By Andrew A. Smith
Scripps Howard News Service
Sept. 7, 2010 -- Ever since Grant Morrison’s 1989 Arkham Asylum: A Serious Place on Serious Earth
became a huge hit and an evergreen graphic novel, stories about the notorious mental hospital where The Joker is kept have become something of a cottage industry. Unfortunately, the latest in this genre, Arkham Asylum: Madness
($19.99, DC Comics) is one of the weakest.
is by writer/artist Sam Kieth, who made his bones years ago with the quirky Image series The Maxx
, which became a short-lived animated show on MTV. Maxx
had unusual psychological elements made corporeal, which is often an Arkham genre requirement, beginning with Morrison’s use of Jungian archetypes to explain the place as both physical and conceptual. So Kieth would seem to be the right man for the job.
But alas, as with Arkham itself, appearances can be deceiving.
Kieth’s story focuses on Nurse Sabine Robbins as she interacts with other employees during a double-shift. This puts front and center the question why anyone would ever work at Arkham; not just because it would be terrifying and depressing, but also because of the high mortality rate for staff. So will Nurse Robbins quit? Will she stay and go mad? Will she be killed? Will we care?
Not really, because this ground has been plowed before, especially in the far superior Arkham Asylum: Living Hell
(2004) by writer Dan Slott and artist Ryan Sook. Slott’s story was told through the eyes of a number of Arkham habitués, including psychiatrists, guards, inmates and director Jeremiah Arkham. Plus, Sook’s artwork was more appropriate, as Kieth’s cartoony style seems grossly out of place at grim Arkham.
And the story itself left me cold. Elements meant to ratchet up tension – a bleeding clock, frequent references to Killer Croc’s unstable confinement – felt heavy-handed. The staff was straight out of central casting: the wise-cracking best friend, the wise old janitor, the humorless boss. And the climax of the story, in which Nurse Robbins makes her decision, I found both anti-climactic and unconvincing.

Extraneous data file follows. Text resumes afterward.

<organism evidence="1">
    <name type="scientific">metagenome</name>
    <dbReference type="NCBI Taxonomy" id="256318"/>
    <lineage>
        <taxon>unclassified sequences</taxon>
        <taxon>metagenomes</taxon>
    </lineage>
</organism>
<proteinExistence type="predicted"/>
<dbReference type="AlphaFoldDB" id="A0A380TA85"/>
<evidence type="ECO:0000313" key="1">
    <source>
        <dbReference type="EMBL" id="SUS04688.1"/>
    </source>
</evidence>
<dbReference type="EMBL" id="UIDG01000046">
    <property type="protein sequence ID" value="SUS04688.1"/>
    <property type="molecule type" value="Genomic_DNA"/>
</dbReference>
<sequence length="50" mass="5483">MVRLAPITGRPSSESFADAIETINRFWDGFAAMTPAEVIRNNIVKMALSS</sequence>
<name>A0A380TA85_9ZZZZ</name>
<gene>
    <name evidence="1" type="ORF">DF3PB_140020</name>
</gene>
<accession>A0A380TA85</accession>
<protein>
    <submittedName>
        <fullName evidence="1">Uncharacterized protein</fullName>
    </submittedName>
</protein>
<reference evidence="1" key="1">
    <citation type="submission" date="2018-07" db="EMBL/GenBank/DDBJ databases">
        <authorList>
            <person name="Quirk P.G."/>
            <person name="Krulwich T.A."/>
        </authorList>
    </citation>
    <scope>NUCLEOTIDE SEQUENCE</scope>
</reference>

I don’t mean to be overly harsh, because Madness
is an adequate addition to the growing library of Arkham Asylum stories by a proven professional. But when you’re running with big dogs like Grant Morrison and Dan Slott, a trifle like Madness
doesn’t make the A list.
* I’ve been eagerly waiting for Superboy to join today’s cavalcade of reprints, primarily because DC Comics and the heirs of Superman’s creators have been battling for the legal rights to the character for years, and I was afraid these seminal stories would remain forever out of print. But, huzzah, here comes The Adventures of Superboy Vol. 1
($39.99, DC), which begins reprinting the Boy of Steel’s solo adventures chronologically from their start in 1945.
Perhaps because of my anticipation, these stories – mostly seven- or eight-pagers from January 1945 to October 1947 in More Fun Comics
and Adventure Comics
– were disappointing. They’re lighter than meringue, usually revolving around what I assume to be childhood preoccupations of the 1940s, but are now just archaic curiosities: marble games, soap-box derbies, radio quiz shows, etc. And Superboy himself is little more than a child, a mere 10 years old, substantially younger than the experienced and adventurous Teen of Steel I’ve known since the 1960s.
Further, in the 1940s Superboy had yet to develop a supporting cast. So there’s no Lana Lang, no Pete Ross, no Lex Luthor, no Krypto – even Ma and Pa Kent make only token appearances, with neither the Kent farm nor the Kent General Store in evidence. The only attempt at a regular is reporter Jack Smart of the Daily Planet, who makes two appearances before disappearing (ably replaced for a single story by a young Perry White).
Which is not to say that these gentle stories from a simpler time don’t have charm to spare. I’ll keep buying this series for that, as well as their historical importance. But Lana Lang can’t arrive soon enough!
* Dark Horse’s hardback series reprinting Dell and Gold Key Tarzan comics is up to volume six, and artist Jesse Marsh’s deceptively simple style is beginning to grow on me. That’s good, because the stories in Tarzan: The Jesse Marsh Years Vol. 6
($49.99) are all from 1952 – and Marsh drew the Apeman until 1965! We’ve got a long way to go, and Marsh and I are just settling in.
Contact Andrew A. Smith of the Memphis Commercial Appeal at firstname.lastname@example.org.